Toyota Plans Major Expansion at Five U.S. Manufacturing Hubs
The investments will include adding new production of hybrid transaxles (hybrid vehicle transmissions) at the Buffalo, West Virginia, manufacturing facility for $115,300,000; expanding 2.5-liter engine capacity at the Georgetown, Kentucky plant amounting to $120,960,000; increasing production of 2.5-liter cylinder heads at Bodine Aluminum's Troy, Missouri plant for $17,050,000; and modifying the Bodine Jackson, Tennessee plant to accommodate production of hybrid transaxle cases and housings and 2.5-liter engine blocks for $14,500,000. The Huntsville, Alabama, plant will undergo a comprehensive upgrade to enable it to build engines that complement TNGA amounting to $106,000,000.
Each of the projects is scheduled to begin this year and all should be operational by 2020.
"This investment is part of our long-term commitment to build more vehicles and components in the markets in which we sell them," said Jim Lentz, CEO, Toyota Motor North America. "This strategy is designed to better serve our customers and dealers, and positions our manufacturing operations to fulfill their needs well into the future."
The 2.5-liter engines manufactured in Kentucky and transaxles made in West Virginia will be used in hybrid vehicles built in North America such as the Highlander Hybrid manufactured in Princeton, Indiana.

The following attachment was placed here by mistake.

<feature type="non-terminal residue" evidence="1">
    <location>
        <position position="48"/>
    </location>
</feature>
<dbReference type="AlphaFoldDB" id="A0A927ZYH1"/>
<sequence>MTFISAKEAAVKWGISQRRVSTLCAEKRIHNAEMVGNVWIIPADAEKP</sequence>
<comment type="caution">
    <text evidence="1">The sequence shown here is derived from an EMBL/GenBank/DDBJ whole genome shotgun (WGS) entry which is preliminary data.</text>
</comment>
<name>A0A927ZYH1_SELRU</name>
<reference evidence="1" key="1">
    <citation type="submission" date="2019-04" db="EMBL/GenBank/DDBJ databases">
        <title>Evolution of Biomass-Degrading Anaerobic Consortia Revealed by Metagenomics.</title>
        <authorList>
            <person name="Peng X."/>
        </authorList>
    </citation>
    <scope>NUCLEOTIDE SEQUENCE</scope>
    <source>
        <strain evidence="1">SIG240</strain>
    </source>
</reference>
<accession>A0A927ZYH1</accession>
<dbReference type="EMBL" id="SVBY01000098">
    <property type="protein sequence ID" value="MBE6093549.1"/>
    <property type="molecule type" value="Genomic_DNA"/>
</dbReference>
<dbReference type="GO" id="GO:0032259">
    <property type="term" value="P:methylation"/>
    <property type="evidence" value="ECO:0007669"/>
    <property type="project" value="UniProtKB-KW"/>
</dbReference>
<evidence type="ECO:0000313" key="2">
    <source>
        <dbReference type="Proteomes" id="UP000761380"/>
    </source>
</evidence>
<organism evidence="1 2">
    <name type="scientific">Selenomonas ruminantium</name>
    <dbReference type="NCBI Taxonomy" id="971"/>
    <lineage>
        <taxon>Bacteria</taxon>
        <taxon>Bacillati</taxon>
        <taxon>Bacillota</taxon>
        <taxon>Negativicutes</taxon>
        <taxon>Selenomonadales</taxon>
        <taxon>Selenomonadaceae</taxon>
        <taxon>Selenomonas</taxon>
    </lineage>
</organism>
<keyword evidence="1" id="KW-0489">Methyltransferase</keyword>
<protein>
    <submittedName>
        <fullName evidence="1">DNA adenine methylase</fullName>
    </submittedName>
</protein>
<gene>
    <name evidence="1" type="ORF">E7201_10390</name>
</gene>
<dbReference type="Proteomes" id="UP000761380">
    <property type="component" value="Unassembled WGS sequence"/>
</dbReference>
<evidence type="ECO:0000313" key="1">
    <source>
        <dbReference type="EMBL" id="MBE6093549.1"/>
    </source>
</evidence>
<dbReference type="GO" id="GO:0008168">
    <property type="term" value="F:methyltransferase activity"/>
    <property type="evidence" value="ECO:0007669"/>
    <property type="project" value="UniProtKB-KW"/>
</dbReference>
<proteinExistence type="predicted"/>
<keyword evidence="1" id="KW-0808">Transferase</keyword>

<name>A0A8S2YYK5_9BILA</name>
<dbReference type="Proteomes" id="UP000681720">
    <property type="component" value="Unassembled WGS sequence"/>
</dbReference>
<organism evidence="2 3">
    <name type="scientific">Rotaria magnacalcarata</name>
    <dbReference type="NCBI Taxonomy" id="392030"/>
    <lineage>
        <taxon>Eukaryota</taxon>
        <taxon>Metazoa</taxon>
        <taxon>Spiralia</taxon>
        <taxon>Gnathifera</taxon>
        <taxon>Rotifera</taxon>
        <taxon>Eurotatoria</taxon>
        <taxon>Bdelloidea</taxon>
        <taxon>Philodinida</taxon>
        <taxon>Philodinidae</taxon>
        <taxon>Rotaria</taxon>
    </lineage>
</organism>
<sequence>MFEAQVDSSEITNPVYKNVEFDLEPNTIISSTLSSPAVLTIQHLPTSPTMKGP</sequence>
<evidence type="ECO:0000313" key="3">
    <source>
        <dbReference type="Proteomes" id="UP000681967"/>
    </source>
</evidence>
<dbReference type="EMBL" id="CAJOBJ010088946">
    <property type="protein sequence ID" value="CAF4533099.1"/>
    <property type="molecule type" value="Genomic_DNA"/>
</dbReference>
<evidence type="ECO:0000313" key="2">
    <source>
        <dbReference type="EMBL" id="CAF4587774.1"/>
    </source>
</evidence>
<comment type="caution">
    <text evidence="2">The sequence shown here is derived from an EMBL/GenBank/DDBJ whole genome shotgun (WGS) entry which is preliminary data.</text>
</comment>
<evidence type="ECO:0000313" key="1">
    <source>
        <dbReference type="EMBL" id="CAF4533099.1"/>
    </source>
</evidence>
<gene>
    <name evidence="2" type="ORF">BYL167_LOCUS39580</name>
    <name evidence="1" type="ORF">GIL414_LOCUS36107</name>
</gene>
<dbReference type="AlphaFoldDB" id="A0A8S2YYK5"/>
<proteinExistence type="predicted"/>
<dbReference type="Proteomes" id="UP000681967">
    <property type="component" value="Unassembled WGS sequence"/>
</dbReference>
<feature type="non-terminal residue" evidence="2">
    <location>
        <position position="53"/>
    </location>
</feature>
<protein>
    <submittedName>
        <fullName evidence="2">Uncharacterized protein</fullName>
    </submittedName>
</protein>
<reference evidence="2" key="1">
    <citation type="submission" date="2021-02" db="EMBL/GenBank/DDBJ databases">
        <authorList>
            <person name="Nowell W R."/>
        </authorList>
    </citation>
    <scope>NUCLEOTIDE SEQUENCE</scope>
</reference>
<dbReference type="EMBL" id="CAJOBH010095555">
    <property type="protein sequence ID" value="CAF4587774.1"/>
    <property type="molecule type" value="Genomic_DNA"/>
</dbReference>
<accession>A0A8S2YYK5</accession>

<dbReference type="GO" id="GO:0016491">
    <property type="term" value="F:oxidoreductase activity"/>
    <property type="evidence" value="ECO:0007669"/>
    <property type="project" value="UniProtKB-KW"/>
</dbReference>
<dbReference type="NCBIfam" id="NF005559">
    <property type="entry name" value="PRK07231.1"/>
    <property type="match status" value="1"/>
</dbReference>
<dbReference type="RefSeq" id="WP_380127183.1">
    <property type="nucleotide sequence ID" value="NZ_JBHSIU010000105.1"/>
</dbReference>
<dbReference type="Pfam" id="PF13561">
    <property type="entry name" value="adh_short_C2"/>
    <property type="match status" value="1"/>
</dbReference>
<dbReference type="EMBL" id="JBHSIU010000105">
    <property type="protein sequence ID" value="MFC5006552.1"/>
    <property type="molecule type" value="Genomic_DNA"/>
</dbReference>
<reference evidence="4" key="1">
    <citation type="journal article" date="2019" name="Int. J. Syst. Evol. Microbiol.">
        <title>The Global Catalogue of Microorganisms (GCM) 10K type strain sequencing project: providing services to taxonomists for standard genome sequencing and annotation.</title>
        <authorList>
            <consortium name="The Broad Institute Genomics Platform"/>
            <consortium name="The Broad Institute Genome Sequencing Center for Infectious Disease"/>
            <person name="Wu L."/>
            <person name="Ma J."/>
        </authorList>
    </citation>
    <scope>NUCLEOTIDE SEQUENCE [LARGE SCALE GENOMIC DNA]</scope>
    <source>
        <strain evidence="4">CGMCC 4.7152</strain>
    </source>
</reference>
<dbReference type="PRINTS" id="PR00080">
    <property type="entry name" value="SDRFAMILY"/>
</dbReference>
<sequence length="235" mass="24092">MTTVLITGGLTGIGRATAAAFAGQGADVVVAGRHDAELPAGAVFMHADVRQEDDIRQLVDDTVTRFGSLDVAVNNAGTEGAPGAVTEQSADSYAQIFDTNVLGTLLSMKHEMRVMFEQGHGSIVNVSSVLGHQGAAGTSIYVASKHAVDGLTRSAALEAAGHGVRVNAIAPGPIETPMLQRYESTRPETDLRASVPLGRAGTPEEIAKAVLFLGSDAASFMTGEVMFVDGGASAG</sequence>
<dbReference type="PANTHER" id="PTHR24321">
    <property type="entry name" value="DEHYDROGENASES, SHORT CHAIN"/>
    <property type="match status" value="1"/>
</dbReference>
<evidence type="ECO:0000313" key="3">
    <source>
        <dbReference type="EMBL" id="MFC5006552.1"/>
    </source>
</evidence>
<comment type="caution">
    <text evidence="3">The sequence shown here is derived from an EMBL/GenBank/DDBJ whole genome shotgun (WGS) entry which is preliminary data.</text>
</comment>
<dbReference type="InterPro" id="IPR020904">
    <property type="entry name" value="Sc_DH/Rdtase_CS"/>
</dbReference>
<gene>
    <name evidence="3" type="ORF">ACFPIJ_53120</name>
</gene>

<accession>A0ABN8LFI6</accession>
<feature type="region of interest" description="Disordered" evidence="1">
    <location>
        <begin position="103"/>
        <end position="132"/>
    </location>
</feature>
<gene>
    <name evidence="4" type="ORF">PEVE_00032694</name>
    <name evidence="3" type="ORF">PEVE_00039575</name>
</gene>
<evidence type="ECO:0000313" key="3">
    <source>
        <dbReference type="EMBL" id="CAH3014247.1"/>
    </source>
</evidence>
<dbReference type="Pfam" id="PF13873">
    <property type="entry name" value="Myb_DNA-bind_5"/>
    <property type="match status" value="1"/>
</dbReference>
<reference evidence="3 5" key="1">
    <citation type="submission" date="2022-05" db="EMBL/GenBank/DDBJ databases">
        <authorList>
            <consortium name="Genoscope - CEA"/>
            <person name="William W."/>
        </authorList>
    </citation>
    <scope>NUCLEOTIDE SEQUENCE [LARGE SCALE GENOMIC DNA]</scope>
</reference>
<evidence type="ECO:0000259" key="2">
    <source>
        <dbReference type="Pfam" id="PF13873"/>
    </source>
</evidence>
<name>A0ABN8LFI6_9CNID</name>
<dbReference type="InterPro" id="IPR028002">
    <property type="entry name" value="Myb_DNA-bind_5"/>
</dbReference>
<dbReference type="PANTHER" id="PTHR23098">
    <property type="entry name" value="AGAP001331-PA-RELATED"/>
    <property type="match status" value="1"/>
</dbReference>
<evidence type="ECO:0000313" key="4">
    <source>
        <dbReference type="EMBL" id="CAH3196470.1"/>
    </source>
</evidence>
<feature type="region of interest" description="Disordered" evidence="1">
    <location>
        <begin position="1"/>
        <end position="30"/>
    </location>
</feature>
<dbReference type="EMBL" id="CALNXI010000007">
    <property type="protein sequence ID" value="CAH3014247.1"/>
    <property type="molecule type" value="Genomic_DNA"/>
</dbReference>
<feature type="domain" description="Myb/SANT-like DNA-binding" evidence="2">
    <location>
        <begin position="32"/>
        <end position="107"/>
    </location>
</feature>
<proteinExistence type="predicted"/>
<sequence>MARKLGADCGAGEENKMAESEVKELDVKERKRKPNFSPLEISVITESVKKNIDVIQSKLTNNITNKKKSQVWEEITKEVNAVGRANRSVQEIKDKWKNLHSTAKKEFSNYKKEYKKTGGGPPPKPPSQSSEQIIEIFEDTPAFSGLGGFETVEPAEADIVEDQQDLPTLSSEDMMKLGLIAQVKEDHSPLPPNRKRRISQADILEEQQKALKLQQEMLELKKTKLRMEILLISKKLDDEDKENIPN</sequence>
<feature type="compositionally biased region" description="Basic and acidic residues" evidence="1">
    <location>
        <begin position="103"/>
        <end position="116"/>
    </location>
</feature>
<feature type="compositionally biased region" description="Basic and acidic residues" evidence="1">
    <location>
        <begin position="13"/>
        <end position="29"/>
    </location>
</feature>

According to company officials, fifty new jobs will be created because of the investment at the Alabama plant. There will be no net gain of jobs at the Kentucky, West Virginia, or Bodine Aluminum facilities, but these investments will help to ensure the stability of the plants' employment levels in the future.
"This investment across five American plants expands capacity for our latest TNGA engines, and localizes production of hybrid powertrains, a core Toyota technology," said Jeff Moore, Senior Vice President for Manufacturing. "It underscores Toyota's confidence in the capability and global competitiveness of our North American manufacturing."
These projects, and others previously announced, move Toyota nearly halfway ($4.1 billion) toward its commitment to invest $10 billion in the U.S. as announced by CEO Akio Toyoda in January 2017.
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